This was my profile picture for about 5 months:
Pretty impressive right? Looks like everything is unicorns and rainbows around this joint. Sweet kids. Perfect night. Zero fighting. But I’m here today to blow the lid off that nonsense. Behold: my confession on what goes into getting that beautiful, perfect family shot. Hold onto your hats my friends, it’s not pretty.
My sister is the world’s best photographer. For real, she’s amazing. We are lucky because every year she sneaks us in for family photos that would cost us actual $$$ but instead we pay her in hugs. In exchange, she gets a front row seat to the mayhem that is getting this troop ready for our photos, which is worth it’s weight in entertainment value. I hope. Actually, we really are lucky she still hangs out with us after what she has to witness on our path to picture perfect.
Each year begins with high hopes. My sister and I chat, plan outfits, she comes up with cool ideas to try and I dream dreams of our family walking through fields hand in hand as the sun sets. She will effortlessly snap photo after photo of my idyllic family and I order a giant canvas for the wall for all to admire. This is the year it will all be easy! The kids are bigger! The outfits are better! We have a perfect spot!
Only, my people never seem to get the memo. The real fun begins right around the time I show my kids the outfits we have picked out. For some reason my son is always the first to fall here. I’m starting to think tweenage boys don’t actually like dressing in 4 layers of shirts on a hot August night. But it’s all about the cool factor and a carefully chosen t shirt/photo/denim button up/corduroy blazer really cannot be beat. He invariably puts it on and stand slouched over in the family room with a look of doom on his face. But I plow on because it’s all about CAPTURING THE MEMORIES. OK, not the actual memories…just the whole walking in the field thing. I want that memory….I just have to get my people there.
Next comes a variety of people crying. The causes of tears can range anywhere from not wanting to share their boots with their sister to a skirt that feels “bunchy” to having a massive snarl combed from hair that must be worn down for maximum twirl factor (my sister takes amazing twirl pictures) to a child that doesn’t understand that there will be no eating in these clothes for the next few hours because there is a slight chance the tags are still on them and they may or may not be going back to an unnamed store after we have captured our moment (let’s not judge OK?).
Once dressed we drive to our location. Packed in the van the fun continues. As mentioned everyone is hungry and is now officially holding a grudge. My dear husband is trying to keep up morale with jokes that lead nowhere because they don’t come with a snack. The general van issues we usually experience are at warp level 100. Someone is touching someone. Someone has someone else’s turn in the “good seat”. Someone else is car sick on the windy ride to the perfect spot. And there might just be someone yelling, “You will look happy when you get out of this van or you are dead meat!”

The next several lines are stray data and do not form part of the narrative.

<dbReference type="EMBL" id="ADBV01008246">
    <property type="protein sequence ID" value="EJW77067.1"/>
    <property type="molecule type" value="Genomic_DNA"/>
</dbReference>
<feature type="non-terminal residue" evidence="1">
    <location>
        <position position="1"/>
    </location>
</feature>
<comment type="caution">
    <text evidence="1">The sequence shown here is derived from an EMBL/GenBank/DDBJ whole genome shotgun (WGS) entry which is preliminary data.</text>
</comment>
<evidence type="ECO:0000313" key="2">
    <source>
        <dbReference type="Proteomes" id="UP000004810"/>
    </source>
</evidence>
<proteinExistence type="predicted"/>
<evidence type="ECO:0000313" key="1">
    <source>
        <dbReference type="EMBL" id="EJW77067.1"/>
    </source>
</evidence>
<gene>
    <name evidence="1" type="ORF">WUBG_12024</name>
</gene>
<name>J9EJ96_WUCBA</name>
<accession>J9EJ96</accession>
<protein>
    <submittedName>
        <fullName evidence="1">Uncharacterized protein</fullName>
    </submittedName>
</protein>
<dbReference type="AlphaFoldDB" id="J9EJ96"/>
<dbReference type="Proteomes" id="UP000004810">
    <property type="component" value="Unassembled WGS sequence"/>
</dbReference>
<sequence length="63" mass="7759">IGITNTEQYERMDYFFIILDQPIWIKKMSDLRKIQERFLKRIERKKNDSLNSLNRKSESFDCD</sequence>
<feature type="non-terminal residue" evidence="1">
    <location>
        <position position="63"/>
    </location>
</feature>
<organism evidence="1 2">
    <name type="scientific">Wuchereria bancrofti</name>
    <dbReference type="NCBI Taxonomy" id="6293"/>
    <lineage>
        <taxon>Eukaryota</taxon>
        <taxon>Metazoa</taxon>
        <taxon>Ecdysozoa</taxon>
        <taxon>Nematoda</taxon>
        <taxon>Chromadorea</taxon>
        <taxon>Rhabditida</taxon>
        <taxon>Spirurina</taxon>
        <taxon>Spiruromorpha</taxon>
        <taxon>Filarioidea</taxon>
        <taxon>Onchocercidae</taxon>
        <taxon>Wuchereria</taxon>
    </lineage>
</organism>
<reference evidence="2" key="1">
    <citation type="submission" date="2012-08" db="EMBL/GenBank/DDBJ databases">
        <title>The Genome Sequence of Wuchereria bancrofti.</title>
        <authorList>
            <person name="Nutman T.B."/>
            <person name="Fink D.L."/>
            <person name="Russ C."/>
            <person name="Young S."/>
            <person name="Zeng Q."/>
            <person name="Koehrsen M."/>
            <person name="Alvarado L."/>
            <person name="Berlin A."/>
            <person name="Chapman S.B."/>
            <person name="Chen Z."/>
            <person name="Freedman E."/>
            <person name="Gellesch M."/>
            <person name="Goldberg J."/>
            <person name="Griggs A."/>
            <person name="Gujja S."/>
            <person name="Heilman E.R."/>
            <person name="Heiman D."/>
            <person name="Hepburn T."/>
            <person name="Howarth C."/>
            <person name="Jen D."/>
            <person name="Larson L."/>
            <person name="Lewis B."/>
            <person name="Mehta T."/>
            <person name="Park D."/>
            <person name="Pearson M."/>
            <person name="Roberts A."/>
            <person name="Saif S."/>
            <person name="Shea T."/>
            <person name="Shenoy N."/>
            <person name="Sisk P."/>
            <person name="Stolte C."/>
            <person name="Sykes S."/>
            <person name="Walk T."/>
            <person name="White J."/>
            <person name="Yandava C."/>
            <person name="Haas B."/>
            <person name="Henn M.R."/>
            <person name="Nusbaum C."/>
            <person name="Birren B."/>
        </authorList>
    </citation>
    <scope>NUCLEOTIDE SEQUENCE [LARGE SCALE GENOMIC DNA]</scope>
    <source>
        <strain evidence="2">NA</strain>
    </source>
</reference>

We arrive at the perfect location and my sister takes one look at us and has to kick into pro-mode. I am not bringing her the best raw material, she knows us well enough to recognize an impending implosion when she sees one. She comes armed with all sorts of things to entertain them which work for 5 minutes because she’s also “Auntie Nella” and they know her too well. They are now let loose in a field and so of course they set to work finding critters. We yell names, wrangle them from lifting up giant logs, make one or the other stand still for at least a few minutes. They sit for her, pose, then off they run. We squish together as a family and finally loosen up a little. They might be stepping on each other but they stop to smile.
On our way to a hug…
We have a small moment of family love, then another and then something shocking happens. We start to have fun. Like actual fun. Even in 400 layers of clothes, even with bugs buzzing around us (the bugs are the arch enemy of the outdoor photo session), even though they are hungry and thirsty and wanted to be anywhere but here. The giant hug she makes us do becomes hilarious. The kids actually do run down the hill hand in hand without us even asking, darn it. There is twirling. There is joy. There is a memory being made. And it’s actually a good one.
And there it is! The moment!
The family photo process is a lot like giving birth. You have to forget everything that happened on the way to the prize to actually want to do it again. By the time the proofs are ready I believe that this night was exactly like the photos. Aren’t we darling? How do I not dress my son in 4 layers everyday? Look at those angels would you? We are an absolute masterpiece I tell you!
Happily, I will forget reality until next year when I present my son with a brand new denim blazer and see the look of horror on his sporty little face. I think, next time, my sister needs to follow me around from the beginning to the end to capture the real memories. Those priceless looks and snafus and yes, even the fighting. Perhaps those moments are ones that we will look back on someday and long for? OK, not long for but maybe laugh about? Whatever. I’ll be in a quiet house looking at my awesome family-in-a-field picture never remembering how I made them all cry on the way there. My hope is they will have forgotten too (not a chance).